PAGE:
Waterfowl in Winter

Unique adaptations allow ducks to thrive in frigid conditions

Mallards on a frozen pond in Winnipeg

As winter’s approach brings frigid winds, bleak temperatures, and dwindling food resources, ducks do whatever it takes to survive the cruelest conditions. In fact, while most ducks head south in search of open water and a better selection of food resources, some odd ducks have found success with an unlikely strategy: Their migration takes a lateral or even northward route.

Regardless of their wintering tactics, all ducks’ biology is wired to adapt to the environmental conditions around them, and the additional processes that help them survive are thoroughly fascinating.

A mallard duck flying through the air.

Ducks rely on feathery insulation and, if necessary, slowed metabolisms to endure winter.

North for Winter?

Certain eiders, notably the spectacled eider, are sometimes known to travel a lateral or northward migration route for the winter. Moving throughout the Arctic from the breeding grounds to their wintering residences, they spend January and February hunkered down in holes in the pack ice. Surviving in an unpleasant combination (at least from the human perspective) of darkness and extreme cold, these particular species thrive in conditions few other ducks could tolerate.

Of course, the majority of ducks journey southward come fall to conditions in which they can also thrive, using variations of the following processes to sustain themselves until spring.

Slowed Metabolism

Throughout the winter months, food acquisition can be tough in the most extreme wintering periods, so conserving energy emerges as a top priority. Yet, ducks have the ability to wait out the worst of storms: Their body allows their metabolic rate to drop, they adjust for the fact that they will not have access to nutrients, and in turn they sustain energy.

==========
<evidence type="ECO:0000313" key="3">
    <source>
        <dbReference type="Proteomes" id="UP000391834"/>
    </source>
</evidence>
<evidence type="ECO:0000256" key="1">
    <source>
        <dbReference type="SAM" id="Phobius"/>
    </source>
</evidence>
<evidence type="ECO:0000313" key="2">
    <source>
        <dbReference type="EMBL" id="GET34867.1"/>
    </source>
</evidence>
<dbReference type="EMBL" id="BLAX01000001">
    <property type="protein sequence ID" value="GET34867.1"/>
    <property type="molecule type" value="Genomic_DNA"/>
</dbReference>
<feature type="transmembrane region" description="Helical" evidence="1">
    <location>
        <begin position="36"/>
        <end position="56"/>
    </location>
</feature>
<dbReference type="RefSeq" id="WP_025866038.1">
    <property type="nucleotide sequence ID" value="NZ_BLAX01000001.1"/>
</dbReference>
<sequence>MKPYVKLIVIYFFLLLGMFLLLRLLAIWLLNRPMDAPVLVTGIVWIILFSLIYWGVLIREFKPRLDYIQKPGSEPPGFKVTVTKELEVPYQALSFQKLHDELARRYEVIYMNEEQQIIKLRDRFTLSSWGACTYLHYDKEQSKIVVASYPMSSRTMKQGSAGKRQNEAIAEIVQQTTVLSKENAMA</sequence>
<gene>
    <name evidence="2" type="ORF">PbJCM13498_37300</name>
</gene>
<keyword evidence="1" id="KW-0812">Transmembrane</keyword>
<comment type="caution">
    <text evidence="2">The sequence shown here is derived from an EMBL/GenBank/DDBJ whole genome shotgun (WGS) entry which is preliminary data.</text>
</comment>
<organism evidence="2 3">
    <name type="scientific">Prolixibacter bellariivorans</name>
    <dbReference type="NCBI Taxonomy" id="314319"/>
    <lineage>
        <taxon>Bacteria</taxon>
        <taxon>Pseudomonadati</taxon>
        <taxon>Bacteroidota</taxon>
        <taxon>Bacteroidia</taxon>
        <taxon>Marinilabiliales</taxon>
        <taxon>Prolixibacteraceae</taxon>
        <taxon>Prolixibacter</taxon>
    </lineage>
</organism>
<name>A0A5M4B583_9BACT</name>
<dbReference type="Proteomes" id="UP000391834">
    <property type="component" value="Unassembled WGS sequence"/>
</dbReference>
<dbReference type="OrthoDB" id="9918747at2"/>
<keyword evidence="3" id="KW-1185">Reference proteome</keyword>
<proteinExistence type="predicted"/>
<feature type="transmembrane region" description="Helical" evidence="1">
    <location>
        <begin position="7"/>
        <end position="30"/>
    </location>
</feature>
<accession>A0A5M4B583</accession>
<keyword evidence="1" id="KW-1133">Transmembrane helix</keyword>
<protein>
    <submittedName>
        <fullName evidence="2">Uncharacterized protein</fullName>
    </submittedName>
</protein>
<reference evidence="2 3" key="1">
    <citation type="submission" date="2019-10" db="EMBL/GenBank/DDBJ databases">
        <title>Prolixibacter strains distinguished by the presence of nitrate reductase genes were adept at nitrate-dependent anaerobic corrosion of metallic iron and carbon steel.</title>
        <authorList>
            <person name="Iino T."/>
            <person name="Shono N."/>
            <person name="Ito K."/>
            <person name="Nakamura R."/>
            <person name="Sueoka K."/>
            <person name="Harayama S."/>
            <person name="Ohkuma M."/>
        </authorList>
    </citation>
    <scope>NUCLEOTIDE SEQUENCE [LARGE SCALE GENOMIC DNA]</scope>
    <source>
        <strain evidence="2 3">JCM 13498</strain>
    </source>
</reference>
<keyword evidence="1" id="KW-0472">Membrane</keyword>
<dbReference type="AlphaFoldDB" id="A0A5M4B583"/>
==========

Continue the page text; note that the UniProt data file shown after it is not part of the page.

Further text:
“There have been studies where they held some black ducks captive and got interesting results,” said Dr. Chris Nicolai, Delta’s waterfowl scientist. “In one particular study, there were two groups—one to which the researchers fed heavy amounts of food, and another in which they withheld food. Interestingly, the birds adjusted and stayed the same. So, even though some ducks ate tons of food, they burned that excess energy. Whereas if they didn’t have a ton of food, they held their reserves tight and rode through it without issues.”

These grueling conditions force ducks into “lazy mode.” Specifically, they learn to adjust their metabolism to adverse environmental conditions by sitting tight and conserving energy, especially when the temperatures hit brutal lows.

Frost-fighting Feathers

When riding out frigid weather, insulation matters most. By the time fall transforms into winter, a duck’s feathers have finished growing, they’re in optimal condition, and ducks spend their months enveloped in a warm, feathery coat. To keep their insulation dry (which occurs year-round), preening oil is secreted from a gland at the base of the ducks’ tails. They distribute it with their bills while preening, creating an initial barrier of water-repellant protection, safeguarding their skin from icy water, and improving the processes that regulate temperature and retain body heat.